By Greg Whitaker
At this year’s What Car? Awards the coveted ‘Car of the Year’ gong was picked up by Kia for its e-Niro EV. This marked the first time that a car maker from the Pacific Rim had picked up such an accolade, but crucially it was the first time that an electric car could be considered practical enough for the magazine to recommend one to its readers as being better than, rather than just a compromised alternative to, a conventional petrol or diesel-powered car.
Electrification is one of three major areas (or to use industry jargon ‘megatrends’) where the motor industry is changing and fast, with the other two being ‘connected car’ and autonomy. This is good news for the health of all concerned, but does it mean that car manufacturers are done with conventional power trains?
The answer is no, at least if you read some of the press releases about emissions-reducing technology that is being developed in reaction to emissions. Delphi Technologies for example produces a GDI (gasoline direct injection) system that runs at 350 bar – tech that the manufacturer itself immodestly describes as ‘state of the art’. However even this has now been supplanted by a new system that runs at an intense 500+ bar, or around 7,500 psi.
Such pressure means the fuel vapour mix is so fine it will explode at an atomic level, meaning even very small particulates are reduced by half. However, running engines so hard is not without problems.
“The industry has long recognized that increasing injection pressure to 500+ bar could substantially cut engine-out particulates while improving CO2 emissions and fuel economy,” explained Walter Piock, Chief Engineer, Gasoline Systems, Delphi Technologies.
The challenge has been to achieve such pressures without increasing the drive loads from the pump. As most engines power the GDI pump through the camshaft drive, a conventional approach would usually require a costly redesign and strengthening of the camshaft mechanism.
“By designing an innovative new internal sealing system for our GFP3 500+ bar pump, in some applications, we have designed a downsized plunger diameter which prevents increasing the loads in the drive mechanism,” said Piock.
Descriptions of the Multec 16 injectors and ‘forged rail’ make no reference to the parts being serviceable, and it is likely that components under that significant amount of pressure will be sealed for life.
Time will tell how reliable a pump that operates under such a load will be, but there can be no denying that the increase in combustion efficiency will allow the petrol engine to be a viable proposition to both the buying public and to politicians for a while yet.
Of course, the aftermarket has to follow OE so there is little in the way of innovation in this field, although products such as ‘universal’ lambda sensors could well make the emissions from a vehicle worse as they are not calibrated to the specific values needed for the application. Fortunately there a plenty of OE-spec parts available, such as the recently launched wide band (also known as five-wire) sensor range under NGK’s NTK sensors brand.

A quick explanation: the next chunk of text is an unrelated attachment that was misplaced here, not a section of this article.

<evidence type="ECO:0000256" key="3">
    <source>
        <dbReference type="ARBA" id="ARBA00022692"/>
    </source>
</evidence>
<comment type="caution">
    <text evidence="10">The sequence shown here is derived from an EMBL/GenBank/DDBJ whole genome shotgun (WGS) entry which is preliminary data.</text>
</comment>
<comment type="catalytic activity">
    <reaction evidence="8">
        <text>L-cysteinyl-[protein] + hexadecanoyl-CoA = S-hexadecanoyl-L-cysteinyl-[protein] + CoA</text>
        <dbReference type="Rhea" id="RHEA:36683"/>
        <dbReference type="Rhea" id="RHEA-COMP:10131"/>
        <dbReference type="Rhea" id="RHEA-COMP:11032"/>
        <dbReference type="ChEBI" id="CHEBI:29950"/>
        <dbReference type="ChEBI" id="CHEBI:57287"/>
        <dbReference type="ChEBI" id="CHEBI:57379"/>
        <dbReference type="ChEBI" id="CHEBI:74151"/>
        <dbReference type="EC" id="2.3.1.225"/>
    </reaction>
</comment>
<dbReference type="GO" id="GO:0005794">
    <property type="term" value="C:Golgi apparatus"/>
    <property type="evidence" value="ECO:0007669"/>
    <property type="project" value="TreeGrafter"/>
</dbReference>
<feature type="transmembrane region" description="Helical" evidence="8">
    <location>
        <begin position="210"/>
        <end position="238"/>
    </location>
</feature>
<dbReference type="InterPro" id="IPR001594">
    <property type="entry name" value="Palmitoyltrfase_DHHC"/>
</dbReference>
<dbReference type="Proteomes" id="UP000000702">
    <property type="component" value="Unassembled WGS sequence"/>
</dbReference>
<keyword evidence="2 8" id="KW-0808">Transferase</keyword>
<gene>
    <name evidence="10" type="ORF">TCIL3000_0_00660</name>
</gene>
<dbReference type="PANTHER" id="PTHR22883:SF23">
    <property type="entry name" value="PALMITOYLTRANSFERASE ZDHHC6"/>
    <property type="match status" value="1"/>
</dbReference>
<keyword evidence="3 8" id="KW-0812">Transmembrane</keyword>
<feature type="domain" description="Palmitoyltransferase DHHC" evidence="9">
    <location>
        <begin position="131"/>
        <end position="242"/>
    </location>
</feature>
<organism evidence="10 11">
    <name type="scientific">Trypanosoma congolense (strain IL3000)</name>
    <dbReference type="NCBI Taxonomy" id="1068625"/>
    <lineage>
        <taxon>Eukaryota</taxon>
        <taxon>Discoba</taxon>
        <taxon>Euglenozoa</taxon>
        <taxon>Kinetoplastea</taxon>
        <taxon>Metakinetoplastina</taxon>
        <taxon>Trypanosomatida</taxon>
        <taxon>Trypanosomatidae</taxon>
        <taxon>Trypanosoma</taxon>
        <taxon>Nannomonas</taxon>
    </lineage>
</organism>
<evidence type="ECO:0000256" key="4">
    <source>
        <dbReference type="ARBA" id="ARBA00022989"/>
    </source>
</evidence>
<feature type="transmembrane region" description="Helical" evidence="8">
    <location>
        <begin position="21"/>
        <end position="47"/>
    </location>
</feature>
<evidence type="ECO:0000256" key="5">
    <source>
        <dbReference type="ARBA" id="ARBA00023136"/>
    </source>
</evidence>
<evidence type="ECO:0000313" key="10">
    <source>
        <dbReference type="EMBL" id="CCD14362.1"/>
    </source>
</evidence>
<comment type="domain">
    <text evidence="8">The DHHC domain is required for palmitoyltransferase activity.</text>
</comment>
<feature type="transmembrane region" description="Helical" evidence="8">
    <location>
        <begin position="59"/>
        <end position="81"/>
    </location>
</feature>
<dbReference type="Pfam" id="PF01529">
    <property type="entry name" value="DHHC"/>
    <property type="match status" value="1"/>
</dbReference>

“We have had a very positive response from our customers to the launch of our new NTK five-wire sensors. NTK has more than 40 years’ experience in the sensor business and this is a fantastic addition to our portfolio” said Mark Hallam, Marketing Manager at NGK UK.
It is also no secret that lubricants are getting thinner in a bid to increase engine efficiency. “Car and lubricants manufacturers try to improve the fuel economy of cars by reducing the viscosity of engine and transmission oils. A thinner oil flows more easily and requires less energy for it to be pumped into the engine,” said Bob Wood, a Technical Engineer at Total Lubricants. “To be compliant with ACEA specifications, synthetic oils or severely hydrocracked base oils are used in combination with the dedicated additives, to not only meet the minimum requirements, but to exceed them”. Wood added that the pace of development of thin synthetic oils for modern and hybrid engines is fast, and that innovations in the additive pack, such as the firm’s patented ‘age resistant’ technology would continue.
Buying aftermarket products that directly relate to the emissions that a vehicle produces can be complex. Equipment such as DPFs and catalysts vary wildly in price and this is due in part to different methods of producing them. One of the main areas of debate over the last few years is how effective these components are. David Carpenter of Cats and Pipes explained to us the last time we spoke that: “When buying a product of this technical complexity, in order to guarantee the product complies, it is important to purchase a product that meets Euro classification and comes with all the relevant and up to date test data and quality approval marks”.
Crucially, and in reference to a row that the aftermarket had seen in recent years, he added: “It is also important to question the data and information received to ensure it applies to the actual product you are purchasing. Also, very simply, if the aftermarket version you are buying is totally different in appearance and size to the manufacturer fitted version, there has to be a difference in performance”.
“This is particularly relevant with DPFs and CATs that are supposed to meet the Euro classification to be retailed in the UK. If they are physically only half the size of the original factory fitted part, they cannot possibly meet the standards to which they are supposed to comply. This is a challenge for the aftermarket and small companies which often do not have the time or resources to check all this information and are often buying purely on price and good faith however visual checks are a good place to start,” he furthered, concluding that apart from the environmental issue, products that don’t meet the spec result in returns and unhappy customers.
It seems that the battle of price vs quality is not over yet.